Tag Archives: Neil Peart

Thank You, Neil, Part 2: On Becoming a Rush Completist

I pinned down the year I stopped listening to Rush to 1983. Totally immersed in the New Wave and Punk movements of the day, listening to progressive music I found more avant-garde, like Zappa or Adrian Belew-era King Crimson, it was the year I graduated from high school, the year after the Signals record came out. I liked the singles from that record; “Subdivisions” and “New World Man” were cool tunes, if not significantly less adventurous and progressive than almost everything that came before, at least rhythmically. But I didn’t own that record and didn’t listen to it all the way through until maybe five or six years ago, when I decided to collect the three Rush box sets, Sectors I, II, and III, collecting every album, studio and live, from the very beginning all the way to 1987’s Hold Your Fire and the live album that followed, Show of Hands. Maybe it was a sense of nostalgia (I had sold my entire vinyl collection in 1987 and all my Rush albums with the lot), and the fact that I had gotten over a decade or more of snobbishness against the band, but I felt like it was time to dive back into Rush and I did that in a big way. A few years later, 40 year anniversary reissues of my favorite of the classic Rush records started to come out, and I just had to have Farewell to Kings and Hemispheres on heavyweight vinyl. I was all in. And then, this January of 2020, Mr. Peart, one of the greatest rock drummers of all time, he shuffled off this mortal coil. And while I was mourning that loss and listening to those two favorite Rush albums again, I realized that there was almost 20 years worth of Rush albums since Hold Your Fire that I had never heard–not even one song.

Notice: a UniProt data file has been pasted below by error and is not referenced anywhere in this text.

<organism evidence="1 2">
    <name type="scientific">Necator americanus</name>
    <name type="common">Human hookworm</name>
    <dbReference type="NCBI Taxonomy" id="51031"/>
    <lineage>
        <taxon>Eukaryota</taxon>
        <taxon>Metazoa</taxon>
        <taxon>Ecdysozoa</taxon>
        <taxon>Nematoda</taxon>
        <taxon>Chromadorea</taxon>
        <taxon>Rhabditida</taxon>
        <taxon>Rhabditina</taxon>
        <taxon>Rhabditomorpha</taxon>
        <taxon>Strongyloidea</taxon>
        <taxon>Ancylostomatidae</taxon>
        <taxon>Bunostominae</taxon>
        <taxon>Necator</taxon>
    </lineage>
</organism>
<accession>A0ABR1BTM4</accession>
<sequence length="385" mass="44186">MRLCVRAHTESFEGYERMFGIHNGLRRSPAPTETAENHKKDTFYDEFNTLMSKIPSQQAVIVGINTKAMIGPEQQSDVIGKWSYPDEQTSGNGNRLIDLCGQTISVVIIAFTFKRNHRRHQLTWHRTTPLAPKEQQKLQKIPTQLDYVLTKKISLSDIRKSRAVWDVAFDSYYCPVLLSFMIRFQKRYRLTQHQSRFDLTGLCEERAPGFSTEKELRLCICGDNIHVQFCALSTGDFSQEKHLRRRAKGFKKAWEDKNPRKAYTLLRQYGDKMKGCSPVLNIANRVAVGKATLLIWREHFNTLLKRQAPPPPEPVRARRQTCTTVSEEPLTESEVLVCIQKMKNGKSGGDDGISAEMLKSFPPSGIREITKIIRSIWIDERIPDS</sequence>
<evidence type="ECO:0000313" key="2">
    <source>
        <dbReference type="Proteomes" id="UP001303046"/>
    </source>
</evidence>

I had homework to do.

Apparently, there was a box set made especially for me, especially for this occasion, a collection of every studio album from 1989 to 2007, seven compact discs in all, released, perhaps, before the band knew that they would ever release another record, or, more likely, released after the band’s exit from the Atlantic record label. There would be only one more studio album after 2007, Clockwork Angels from 2012. So, as far as Rush’s studio albums are concerned, save for this 2012 record, which I have not yet heard, I have become a Rush Studio Album Completist.

I read somewhere recently that since Peart’s death, Rush record sales and streams have soared upwards about 2000%. I am happy to have contributed to that. At the same time, there’s a kind of sadness about the fact that the popularity or public interest in an artist always surges after they’ve died. But I think the joy outweighs the sadness: I have always found great pleasure in discovering a band several albums into a career and then being able to check out the back catalogue, to find out what I had missed. I did this in the 80s with Japan, XTC, The Boomtown Rats, King Crimson, and Frank Zappa. Recently, I’ve done this with Father John Misty, St. Vincent, The Dear Hunter, and The Mountain Goats. Now, I have the pleasure of knowing the music of a band’s trajectory almost 15 years in, and then of being able to explore another 20 years worth of music going forward! So, thank you again, Neil, for that.

I worry: might there be a good reason I never heard a single song from 8 albums over 20 years? Wasn’t there a good reason for falling out of love with Rush in the first place? Are these new records from the catalogue going to have any kind of staying power for me now? Or am I just going to listen to them once, say to myself, okay, I did that, and then put them back away for ever?  Well, let’s find out. Here’s a little listening tour in miniature of every Rush album made from 1989 to 2007! Don’t expect full-blown reviews. These are essentially notes I was taking as I listened to each record for the first time. And, F.Y.I.: I did not do this in one sitting.